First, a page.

Gulfstream may sweep away all except Daylami

The heat and dirt of Florida may defeat the European challenge with the exception of Godolphin's great grey in the turf

TRAINERS AND jockeys have been relaxed away from normal life this week and the European horses too have radiated in the Florida sun. It has been very difficult not to get infected with enthusiasm about their prospects in this afternoon's Breeders' Cup XVI.

TRAINERS AND jockeys have been relaxed away from normal life this week and the European horses too have radiated in the Florida sun. It has been very difficult not to get infected with enthusiasm about their prospects in this afternoon's Breeders' Cup XVI.

There is, however, a rotten realisation when you force yourself into the history book. No matter which way you look at the statistic of European horses at the two previous Gulfstream Breeders' Cups it is not easy to find comfort: 0 for 31 is a fairly informative figure.

Some of the fallen have been tall poppies. In 1989 Zilzal came here unbeaten in five starts including the Queen Elizabeth II and Sussex Stakes. But by the time he got to the start of the Mile he already looked like a squaddie at the end of a routemarch. He finished sixth.

Three years later, Dr Devious and Quest For Fame, who had both won the Derby, and the Prix de l'Arc de Triomphe victor Subotica perished in the Turf. They had no answer to Fraise, whose owner, Madeleine Paulson, had won the colt in a game of golf with her husband, Allen.

In the Sprint, poor Mr Brooks snapped his off foreleg and knocked out Lester Piggott with one of his hooves before rolling on top of him. Old Stoneface was taken to Hollywood Memorial Hospital with a broken collarbone, two fractured ribs and a gashed head. One of his lungs collapsed.

However, Piggott was soon sitting up in bed eating ice-cream and jelly and noticing that not all the figures in white coats were medical men. One of the stethoscopes was around the neck of a man he recognised from the Fleet Street pack.

At least Piggott got something out of this episode. The Queen, who had taken away his OBE, sent a message to hospital via the British Consul expressing her sorrow and wish for a speedy recovery.

If a further commendation is to arrive today, and the history lesson suggests it won't, it will almost certainly come in one of the grass contests.

The Turf, over a mile and a half, does at least provide one positive statistic. The Arc has given us three winners and eight horses in the money in past runnings of the race. This photofit gives a bonny chance to Frankie Dettori and Daylami, who has trained well and has no Stateside monster to beat.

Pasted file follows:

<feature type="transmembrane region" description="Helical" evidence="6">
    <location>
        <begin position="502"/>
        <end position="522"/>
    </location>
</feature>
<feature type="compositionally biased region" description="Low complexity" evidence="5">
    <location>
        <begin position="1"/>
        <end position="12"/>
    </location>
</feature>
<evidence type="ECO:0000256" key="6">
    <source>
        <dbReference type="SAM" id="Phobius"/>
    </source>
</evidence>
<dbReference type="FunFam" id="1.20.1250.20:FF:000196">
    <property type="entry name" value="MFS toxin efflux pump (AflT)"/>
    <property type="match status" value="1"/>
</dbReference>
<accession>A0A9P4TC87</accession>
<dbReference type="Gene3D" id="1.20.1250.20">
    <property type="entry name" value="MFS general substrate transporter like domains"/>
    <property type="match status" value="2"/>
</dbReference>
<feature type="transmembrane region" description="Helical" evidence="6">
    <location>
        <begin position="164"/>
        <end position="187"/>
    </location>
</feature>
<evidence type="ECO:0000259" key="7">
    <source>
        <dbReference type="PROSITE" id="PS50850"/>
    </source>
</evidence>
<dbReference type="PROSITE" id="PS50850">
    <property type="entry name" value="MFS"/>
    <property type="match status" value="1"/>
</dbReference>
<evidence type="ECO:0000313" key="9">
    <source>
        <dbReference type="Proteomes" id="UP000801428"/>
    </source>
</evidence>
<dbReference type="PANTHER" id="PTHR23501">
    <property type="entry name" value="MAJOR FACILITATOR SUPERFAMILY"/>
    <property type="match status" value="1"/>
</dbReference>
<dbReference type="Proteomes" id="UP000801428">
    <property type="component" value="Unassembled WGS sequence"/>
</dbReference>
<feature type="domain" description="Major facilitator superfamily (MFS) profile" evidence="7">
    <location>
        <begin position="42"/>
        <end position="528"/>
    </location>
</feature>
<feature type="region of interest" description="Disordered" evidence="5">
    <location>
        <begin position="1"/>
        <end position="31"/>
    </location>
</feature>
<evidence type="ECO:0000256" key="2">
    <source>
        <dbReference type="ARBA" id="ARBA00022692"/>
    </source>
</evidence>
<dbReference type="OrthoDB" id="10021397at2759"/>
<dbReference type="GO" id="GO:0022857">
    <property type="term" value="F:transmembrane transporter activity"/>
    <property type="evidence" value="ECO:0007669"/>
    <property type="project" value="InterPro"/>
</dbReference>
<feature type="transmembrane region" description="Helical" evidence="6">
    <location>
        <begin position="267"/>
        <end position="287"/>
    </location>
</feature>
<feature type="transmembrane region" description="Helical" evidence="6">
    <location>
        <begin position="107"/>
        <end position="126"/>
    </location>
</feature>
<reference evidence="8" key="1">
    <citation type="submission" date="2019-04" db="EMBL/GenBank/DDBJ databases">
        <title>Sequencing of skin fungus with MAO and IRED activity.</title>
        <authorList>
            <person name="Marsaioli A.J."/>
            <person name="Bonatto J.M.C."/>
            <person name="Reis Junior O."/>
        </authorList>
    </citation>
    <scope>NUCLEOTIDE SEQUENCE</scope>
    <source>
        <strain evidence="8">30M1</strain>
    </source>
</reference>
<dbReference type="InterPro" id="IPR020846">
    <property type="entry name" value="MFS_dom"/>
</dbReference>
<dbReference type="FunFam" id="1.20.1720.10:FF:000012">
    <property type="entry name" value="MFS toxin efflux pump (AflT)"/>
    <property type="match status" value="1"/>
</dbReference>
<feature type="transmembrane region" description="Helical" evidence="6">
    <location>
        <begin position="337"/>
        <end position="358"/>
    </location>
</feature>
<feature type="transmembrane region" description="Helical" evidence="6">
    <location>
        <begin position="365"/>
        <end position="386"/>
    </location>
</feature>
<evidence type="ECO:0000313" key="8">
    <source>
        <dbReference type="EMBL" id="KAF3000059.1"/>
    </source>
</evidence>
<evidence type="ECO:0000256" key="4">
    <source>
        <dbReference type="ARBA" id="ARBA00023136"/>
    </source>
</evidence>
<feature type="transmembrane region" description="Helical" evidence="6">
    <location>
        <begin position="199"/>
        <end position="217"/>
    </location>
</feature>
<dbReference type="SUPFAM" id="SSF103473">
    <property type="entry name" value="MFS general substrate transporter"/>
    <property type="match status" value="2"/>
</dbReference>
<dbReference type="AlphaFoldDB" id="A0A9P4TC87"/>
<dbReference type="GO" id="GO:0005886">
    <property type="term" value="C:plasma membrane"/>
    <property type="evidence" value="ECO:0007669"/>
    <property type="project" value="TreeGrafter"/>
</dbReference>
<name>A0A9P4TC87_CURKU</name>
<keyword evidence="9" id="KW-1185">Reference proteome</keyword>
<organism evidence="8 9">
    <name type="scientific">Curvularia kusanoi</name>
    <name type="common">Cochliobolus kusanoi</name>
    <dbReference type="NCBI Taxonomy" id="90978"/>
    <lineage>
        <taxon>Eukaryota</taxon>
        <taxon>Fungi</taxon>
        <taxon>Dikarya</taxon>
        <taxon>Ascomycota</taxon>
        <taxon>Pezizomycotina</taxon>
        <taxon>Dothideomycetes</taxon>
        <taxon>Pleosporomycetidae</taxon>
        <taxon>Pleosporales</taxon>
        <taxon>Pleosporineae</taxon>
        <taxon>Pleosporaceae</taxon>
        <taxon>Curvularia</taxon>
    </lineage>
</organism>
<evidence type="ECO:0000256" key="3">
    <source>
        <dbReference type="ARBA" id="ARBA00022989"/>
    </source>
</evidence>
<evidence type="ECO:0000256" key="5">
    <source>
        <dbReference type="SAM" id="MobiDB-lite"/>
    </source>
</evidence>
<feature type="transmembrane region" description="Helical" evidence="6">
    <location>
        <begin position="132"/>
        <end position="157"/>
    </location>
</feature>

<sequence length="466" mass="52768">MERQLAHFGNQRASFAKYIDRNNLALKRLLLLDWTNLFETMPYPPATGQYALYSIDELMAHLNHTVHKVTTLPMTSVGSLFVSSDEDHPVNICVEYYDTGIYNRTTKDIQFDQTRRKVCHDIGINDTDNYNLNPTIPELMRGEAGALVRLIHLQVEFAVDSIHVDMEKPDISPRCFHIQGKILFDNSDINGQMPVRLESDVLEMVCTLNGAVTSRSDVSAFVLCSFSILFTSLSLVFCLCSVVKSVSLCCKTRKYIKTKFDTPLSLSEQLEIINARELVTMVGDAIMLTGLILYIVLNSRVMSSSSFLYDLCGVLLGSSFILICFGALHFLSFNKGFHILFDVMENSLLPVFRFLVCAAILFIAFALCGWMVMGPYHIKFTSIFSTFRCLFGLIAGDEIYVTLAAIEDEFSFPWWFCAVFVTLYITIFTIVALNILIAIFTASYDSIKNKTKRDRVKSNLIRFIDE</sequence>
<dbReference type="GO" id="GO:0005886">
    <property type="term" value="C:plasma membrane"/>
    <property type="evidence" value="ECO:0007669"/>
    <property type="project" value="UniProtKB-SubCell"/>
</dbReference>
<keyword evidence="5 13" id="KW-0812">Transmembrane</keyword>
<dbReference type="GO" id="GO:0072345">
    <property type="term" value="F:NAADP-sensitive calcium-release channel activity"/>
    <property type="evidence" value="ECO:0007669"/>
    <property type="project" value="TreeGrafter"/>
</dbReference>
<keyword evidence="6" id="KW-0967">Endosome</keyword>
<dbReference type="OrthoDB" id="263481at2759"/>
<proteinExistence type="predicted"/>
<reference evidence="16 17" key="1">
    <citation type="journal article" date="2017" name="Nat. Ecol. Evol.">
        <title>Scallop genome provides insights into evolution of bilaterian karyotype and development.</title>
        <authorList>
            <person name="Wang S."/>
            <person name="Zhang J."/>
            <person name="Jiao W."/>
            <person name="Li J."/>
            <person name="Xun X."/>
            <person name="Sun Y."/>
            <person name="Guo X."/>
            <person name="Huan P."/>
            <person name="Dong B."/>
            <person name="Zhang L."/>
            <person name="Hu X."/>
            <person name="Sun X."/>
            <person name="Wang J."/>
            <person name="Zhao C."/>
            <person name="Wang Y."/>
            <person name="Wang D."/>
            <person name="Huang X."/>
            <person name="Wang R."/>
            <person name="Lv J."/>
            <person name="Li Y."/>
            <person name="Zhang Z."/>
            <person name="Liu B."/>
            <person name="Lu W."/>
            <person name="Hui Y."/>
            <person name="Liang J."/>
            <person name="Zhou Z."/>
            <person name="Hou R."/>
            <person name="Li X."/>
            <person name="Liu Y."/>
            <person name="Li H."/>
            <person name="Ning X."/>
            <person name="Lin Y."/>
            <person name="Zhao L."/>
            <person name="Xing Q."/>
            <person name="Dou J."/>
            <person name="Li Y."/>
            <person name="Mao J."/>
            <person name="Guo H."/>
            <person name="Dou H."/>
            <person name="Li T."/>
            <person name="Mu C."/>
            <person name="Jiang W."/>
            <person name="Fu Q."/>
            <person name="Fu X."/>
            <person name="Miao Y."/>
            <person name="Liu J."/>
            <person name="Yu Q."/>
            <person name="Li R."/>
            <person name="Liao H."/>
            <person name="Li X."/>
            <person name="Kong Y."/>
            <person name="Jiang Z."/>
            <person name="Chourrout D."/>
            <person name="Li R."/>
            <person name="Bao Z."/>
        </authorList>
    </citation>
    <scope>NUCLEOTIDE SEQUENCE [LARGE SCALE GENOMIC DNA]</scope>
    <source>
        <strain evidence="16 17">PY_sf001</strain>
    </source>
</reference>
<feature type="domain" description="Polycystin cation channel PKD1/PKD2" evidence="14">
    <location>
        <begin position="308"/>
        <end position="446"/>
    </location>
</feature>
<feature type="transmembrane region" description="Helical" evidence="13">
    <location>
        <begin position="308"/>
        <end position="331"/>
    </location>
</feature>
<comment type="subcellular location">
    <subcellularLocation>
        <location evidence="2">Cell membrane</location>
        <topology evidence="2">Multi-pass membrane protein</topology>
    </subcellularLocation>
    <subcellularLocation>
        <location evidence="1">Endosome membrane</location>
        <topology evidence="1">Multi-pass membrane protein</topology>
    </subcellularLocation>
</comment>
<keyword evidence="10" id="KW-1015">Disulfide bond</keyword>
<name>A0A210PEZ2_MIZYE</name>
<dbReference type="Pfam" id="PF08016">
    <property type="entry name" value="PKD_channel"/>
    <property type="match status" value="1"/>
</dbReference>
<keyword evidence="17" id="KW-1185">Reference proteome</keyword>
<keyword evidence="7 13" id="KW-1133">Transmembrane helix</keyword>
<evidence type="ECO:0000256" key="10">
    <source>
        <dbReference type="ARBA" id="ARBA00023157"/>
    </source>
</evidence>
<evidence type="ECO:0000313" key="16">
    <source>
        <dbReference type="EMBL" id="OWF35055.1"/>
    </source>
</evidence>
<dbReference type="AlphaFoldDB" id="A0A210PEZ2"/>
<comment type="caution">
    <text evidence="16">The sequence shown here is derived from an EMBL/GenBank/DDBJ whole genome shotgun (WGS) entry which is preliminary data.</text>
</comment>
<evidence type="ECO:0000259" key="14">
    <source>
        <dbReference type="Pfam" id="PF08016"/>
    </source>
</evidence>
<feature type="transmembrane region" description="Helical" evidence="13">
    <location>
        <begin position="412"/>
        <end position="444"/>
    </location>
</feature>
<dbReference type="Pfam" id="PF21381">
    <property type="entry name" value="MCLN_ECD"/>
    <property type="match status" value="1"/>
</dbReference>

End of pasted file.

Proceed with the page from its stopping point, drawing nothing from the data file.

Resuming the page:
His Godolphin masters have a Breeders' Cup record of none for 11 (in the American patois), but they also expect a vigorous effort from Lend A Hand in the Mile. The shorthand note for him by the leading handicapper Mike Watchmaker looks about right, however. "This Godolphin piece is good," he says, "just not scary".

The most compelling evidence in this heat is that horses which have had experience of the race seem to be at a considerable advantage. Miesque, Lure, Barathea, Da Hoss, Steinlen and Cozzene have all won after running a previous Mile. This line leads us then to Hawksley Hill, a former inmate with Lynda Ramsden, who ran Da Hoss so close 12 months ago.

The Classic, too, can have a British connection of sorts if we get desperate. You can dig River Keen out of your 1997 form book, in which he is tailed off in a 0-95 handicap at Haydock when trained by Robert Armstrong. The seven-year-old was claimed by Bob Baffert for $100,000 at Hollywood last November and is now one of the form horses in his category, having beaten Godolphin's Almutawakel on his last two starts. He is not, however, according to his trainer, as good as General Challenge.

Mull Of Kintyre and Brahms for Ireland take on Baffert's fancied Forest Camp in the Juvenile, a race which usually goes to one of the market leaders. Ballydoyle fancy their chances in the Sprint, in which the mighty Stravinsky goes to post. If he can win this, Stravinsky will retire a very good horse indeed, as he will have run through a sandstorm to gain his laurels.

It is probably better to be with Artax, who found an odd way of losing in the Maryland Breeders' Cup Handicap on the Preakness Stakes undercard. The four-year-old was running second in the stretch when a racegoer ran out and punched at him. He is a likely and appropriate winner on a day when Europe, possibly Daylami excepted, are to get another bloody nose in Florida.

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